Trouble breathing? Here are 5 other likely causes of shortness of breath you didn’t think about

Shortness of breath after an intense fitness regime sounds excellent. But when you’re “winded” without breaking a sweat, it could be something else. 

Shortness of breath could happen for a long time, sometimes up to several months or sometimes out of the blue. It is often not a disease of its own but a symptom that stems from a heart or lung disease or even your mental state. 

Keeping health in perspective, here are 5 likely causes of shortness of breath you didn’t think about.  

Let’s take a look. 

1) Shortness of breath is a common symptom of COPD 

One of the apparent symptoms of COPD is shortness of breath. Medically termed as dyspnea, it is perhaps the most common symptom of Chronic Obstructive Pulmonary Disease or COPD that includes Asthma. 

As COPD progresses, people find it harder to breathe even when carrying out day-to-day activities. 

During a “flare-up,” as in an event that makes you literally breathless, things might turn sour, if not worse. There is a possibility of damaging your airways, wherein a flare-up could be life-threatening. 

And in case you suffer from shortness of breath coupled with frequent coughing, wheezing, and excess mucus, you must visit a doctor for a possible COPD diagnosis. 

2) Lack of iron can cause shortness of breath too 

Shortness of breath is also caused due to lack of iron in your body. Lack of iron prevents haemoglobin to carry oxygen around your body. As a result, your muscles won’t receive enough oxygen to do everyday activities, which causes shortness of breath. 

When oxygen is low, the brain compensates by sending a signal to the muscles that control your breathing to work harder. This leaves you breathless and tired to have to work harder to get enough oxygen.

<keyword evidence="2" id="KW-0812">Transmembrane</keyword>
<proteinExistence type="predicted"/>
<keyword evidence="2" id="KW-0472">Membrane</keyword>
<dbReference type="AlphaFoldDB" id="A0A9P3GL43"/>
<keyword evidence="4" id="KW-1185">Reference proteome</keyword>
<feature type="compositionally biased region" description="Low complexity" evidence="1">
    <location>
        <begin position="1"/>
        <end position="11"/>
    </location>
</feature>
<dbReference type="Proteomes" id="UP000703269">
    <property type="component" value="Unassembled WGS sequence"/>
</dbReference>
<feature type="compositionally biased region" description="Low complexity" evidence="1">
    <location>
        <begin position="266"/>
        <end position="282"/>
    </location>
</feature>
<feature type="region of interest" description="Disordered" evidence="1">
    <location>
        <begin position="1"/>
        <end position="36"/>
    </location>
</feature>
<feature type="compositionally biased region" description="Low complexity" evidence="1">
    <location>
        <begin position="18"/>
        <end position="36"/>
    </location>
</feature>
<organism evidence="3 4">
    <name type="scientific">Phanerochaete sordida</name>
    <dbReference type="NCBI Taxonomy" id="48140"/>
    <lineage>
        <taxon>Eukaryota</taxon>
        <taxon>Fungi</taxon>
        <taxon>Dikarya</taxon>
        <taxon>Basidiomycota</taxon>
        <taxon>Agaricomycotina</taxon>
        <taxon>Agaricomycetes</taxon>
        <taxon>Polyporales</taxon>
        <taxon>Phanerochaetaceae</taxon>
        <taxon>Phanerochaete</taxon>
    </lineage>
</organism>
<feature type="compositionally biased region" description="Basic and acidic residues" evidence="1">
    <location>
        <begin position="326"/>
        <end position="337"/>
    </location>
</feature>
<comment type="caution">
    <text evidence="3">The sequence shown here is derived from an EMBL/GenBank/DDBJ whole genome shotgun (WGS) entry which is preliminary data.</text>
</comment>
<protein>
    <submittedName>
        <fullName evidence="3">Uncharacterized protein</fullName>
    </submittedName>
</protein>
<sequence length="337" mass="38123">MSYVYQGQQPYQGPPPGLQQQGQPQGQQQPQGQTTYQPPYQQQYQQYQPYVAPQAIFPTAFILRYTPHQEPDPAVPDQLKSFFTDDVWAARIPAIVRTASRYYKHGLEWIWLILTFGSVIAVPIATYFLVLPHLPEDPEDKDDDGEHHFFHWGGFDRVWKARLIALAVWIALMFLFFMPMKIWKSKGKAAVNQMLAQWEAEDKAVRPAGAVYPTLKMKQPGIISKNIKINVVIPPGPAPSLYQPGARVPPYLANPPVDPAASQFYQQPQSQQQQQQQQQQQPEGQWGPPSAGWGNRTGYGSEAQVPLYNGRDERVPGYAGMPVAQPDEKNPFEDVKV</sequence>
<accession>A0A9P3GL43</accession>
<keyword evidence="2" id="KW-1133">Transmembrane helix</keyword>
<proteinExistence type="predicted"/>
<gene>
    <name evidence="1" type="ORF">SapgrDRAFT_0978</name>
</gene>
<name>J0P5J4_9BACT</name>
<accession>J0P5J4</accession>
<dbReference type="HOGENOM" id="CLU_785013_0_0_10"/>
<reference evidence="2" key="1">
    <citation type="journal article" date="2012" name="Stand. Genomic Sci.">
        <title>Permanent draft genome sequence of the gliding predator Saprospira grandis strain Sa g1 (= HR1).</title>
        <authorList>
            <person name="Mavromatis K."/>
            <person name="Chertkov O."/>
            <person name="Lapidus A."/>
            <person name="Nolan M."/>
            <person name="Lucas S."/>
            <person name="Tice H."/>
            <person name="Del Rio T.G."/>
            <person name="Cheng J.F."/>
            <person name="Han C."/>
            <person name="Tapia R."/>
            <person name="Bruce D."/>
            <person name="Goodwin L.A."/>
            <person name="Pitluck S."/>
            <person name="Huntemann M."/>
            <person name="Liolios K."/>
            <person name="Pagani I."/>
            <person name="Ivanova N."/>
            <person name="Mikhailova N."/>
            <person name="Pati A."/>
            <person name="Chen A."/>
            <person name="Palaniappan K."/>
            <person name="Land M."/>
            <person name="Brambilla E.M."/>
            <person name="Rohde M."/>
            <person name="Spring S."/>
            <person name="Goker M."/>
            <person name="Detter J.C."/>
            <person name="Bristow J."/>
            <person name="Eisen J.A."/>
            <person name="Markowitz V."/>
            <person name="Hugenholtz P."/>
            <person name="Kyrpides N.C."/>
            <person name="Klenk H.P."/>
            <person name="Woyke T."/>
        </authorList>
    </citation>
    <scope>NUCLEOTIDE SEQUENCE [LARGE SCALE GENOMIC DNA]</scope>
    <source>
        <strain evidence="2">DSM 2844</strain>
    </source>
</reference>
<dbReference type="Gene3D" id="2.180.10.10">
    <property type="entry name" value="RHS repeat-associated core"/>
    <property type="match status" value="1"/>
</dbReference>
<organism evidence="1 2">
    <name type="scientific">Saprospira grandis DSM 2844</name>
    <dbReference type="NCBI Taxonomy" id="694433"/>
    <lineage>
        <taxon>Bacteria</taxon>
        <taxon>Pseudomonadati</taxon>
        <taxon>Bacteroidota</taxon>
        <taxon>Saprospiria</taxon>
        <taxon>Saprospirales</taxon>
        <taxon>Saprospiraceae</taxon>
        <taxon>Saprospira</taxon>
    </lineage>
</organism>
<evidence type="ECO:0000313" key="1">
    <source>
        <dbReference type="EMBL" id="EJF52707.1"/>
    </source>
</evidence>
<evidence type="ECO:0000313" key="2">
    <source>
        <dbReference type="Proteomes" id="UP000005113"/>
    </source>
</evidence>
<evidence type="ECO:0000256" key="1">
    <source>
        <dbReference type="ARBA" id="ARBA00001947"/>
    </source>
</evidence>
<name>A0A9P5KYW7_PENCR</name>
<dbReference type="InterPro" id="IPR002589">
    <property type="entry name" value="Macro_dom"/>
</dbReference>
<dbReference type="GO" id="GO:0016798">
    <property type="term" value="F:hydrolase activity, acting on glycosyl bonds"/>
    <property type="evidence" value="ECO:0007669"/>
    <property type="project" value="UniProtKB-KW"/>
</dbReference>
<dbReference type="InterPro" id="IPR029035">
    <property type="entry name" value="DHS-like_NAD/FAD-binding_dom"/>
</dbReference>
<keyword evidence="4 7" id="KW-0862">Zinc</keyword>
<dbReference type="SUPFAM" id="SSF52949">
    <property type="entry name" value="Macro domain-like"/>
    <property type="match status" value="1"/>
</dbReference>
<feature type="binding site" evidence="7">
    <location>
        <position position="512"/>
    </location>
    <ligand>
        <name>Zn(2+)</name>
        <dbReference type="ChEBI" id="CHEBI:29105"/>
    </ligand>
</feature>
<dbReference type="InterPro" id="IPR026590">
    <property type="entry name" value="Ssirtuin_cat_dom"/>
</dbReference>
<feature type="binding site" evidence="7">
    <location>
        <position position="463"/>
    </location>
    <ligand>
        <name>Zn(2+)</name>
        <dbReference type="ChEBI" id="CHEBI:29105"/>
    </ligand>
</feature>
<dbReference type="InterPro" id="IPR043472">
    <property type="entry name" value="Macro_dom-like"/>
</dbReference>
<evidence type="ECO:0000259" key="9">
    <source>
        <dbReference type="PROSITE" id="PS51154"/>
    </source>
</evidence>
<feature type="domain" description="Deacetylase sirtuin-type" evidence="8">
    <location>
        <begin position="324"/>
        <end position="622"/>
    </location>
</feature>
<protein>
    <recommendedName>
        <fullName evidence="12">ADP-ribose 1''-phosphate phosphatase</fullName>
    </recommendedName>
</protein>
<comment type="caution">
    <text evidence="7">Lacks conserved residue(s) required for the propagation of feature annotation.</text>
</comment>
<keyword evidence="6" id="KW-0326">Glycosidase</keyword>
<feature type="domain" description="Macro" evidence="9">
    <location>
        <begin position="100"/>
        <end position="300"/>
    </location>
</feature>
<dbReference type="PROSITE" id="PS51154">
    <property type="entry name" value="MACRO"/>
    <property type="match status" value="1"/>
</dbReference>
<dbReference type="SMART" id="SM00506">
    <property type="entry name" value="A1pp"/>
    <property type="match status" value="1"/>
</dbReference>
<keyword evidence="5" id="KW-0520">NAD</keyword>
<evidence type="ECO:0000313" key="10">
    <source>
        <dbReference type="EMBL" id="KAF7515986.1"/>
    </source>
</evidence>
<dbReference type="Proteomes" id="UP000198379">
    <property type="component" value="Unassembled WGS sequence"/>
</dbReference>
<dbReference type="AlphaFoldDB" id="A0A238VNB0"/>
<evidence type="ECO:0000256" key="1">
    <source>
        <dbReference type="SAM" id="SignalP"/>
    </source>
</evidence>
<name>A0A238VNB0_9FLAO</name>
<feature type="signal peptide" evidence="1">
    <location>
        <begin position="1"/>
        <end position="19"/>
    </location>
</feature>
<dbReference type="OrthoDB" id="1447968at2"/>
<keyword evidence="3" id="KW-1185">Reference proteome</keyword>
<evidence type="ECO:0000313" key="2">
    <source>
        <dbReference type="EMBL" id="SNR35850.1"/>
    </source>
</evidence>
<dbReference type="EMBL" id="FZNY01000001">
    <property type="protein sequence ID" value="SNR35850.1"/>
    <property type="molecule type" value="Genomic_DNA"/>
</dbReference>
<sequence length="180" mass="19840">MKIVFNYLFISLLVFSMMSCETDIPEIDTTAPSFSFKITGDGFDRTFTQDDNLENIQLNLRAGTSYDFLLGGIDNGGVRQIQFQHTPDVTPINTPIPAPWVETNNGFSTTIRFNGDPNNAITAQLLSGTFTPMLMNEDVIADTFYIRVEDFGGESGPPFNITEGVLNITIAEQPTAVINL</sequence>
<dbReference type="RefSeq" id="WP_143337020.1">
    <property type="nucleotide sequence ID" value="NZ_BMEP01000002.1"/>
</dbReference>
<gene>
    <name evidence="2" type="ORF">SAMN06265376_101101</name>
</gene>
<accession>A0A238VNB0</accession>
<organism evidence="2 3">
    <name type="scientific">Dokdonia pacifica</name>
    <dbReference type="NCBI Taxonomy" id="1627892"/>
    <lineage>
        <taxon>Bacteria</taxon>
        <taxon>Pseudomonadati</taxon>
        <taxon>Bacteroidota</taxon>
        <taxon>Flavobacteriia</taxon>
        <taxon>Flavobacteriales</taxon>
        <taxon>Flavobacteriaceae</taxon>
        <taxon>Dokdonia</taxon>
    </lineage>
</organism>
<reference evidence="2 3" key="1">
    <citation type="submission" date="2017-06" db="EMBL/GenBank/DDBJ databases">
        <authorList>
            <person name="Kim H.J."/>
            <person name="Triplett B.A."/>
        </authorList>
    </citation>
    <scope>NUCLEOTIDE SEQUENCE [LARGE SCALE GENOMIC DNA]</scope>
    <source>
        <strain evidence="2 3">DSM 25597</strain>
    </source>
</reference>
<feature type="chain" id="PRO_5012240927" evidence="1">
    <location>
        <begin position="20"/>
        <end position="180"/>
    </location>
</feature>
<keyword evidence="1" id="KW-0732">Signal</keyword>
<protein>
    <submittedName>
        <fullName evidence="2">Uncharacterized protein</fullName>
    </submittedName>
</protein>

3) Anxiety can trigger shortness of breath

Did you know that your mental health and shortness of breath are closely linked? 

Yes, that’s very correct. Shortness of breath is a common reaction when someone becomes anxious. Shortness of breath due to anxiety will occur when you’re in emotional distress, or things, events, and even people around whom you feel uneasy. 

Few things can help alleviate the symptom of breathlessness. First, try to calm down. Relax and find yourself sitting or lying somewhere comfortable. 

Another helpful technique is to breathe in for long and breathe out slowly through pursed lips.

4) Allergic reactions including hay fever can cause shortness of breath

About 4.1 million Australians had at least one allergic disease, making it one of the most common health issues responsible for symptoms like itchy eyes, nasal congestion and of course shortness of breath. 

While different types of allergies can cause shortness of breath, but particularly, an environmental allergy can greatly contribute to shortness of breath. For example, dust mites, animal dander or, mould can affect your airways. 

Hay fever or allergic rhinitis can cause sneezing and nasal congestion, both of which can make it difficult for you to breathe. 

One of the best practices is maintaining good hygiene. Take a shower especially during the pollen season, after coming from outdoors. Avoid mowing the lawn if you’re already allergic to dust and pollens, frequently wash your bedsheets and pillow covers, as well as wash your hands before having a meal. 

5) Pneumonia can cause airways to become inflamed 

For you to properly breathe in and out, your airways need to be open and your lungs be performing well. 

But when you have Pneumonia, your airways become inflamed because it gets filled with mucus and other fluids caused by an infection. 

It is highly contagious and can happen due to bacteria, viruses or fungi. Anyone over the age of 65 and infants under 2 are considered prone to Pneumonia, due to their weakened immune system. 

In most cases, doctors will prescribe antibiotics, antiviral and antifungal medications, along with recommending to drink plenty of water, getting a good rest and perhaps a mist humidifier for extra easing. 

When to visit a doctor for shortness of breath 

A GP looking into a lung imaging for diagnosing shortness of breathe

If you can say, “I used to be able to do X, Y and Z” — and now you can’t because of shortness of breath,’ then it’s a good time to come and visit our doctors. 

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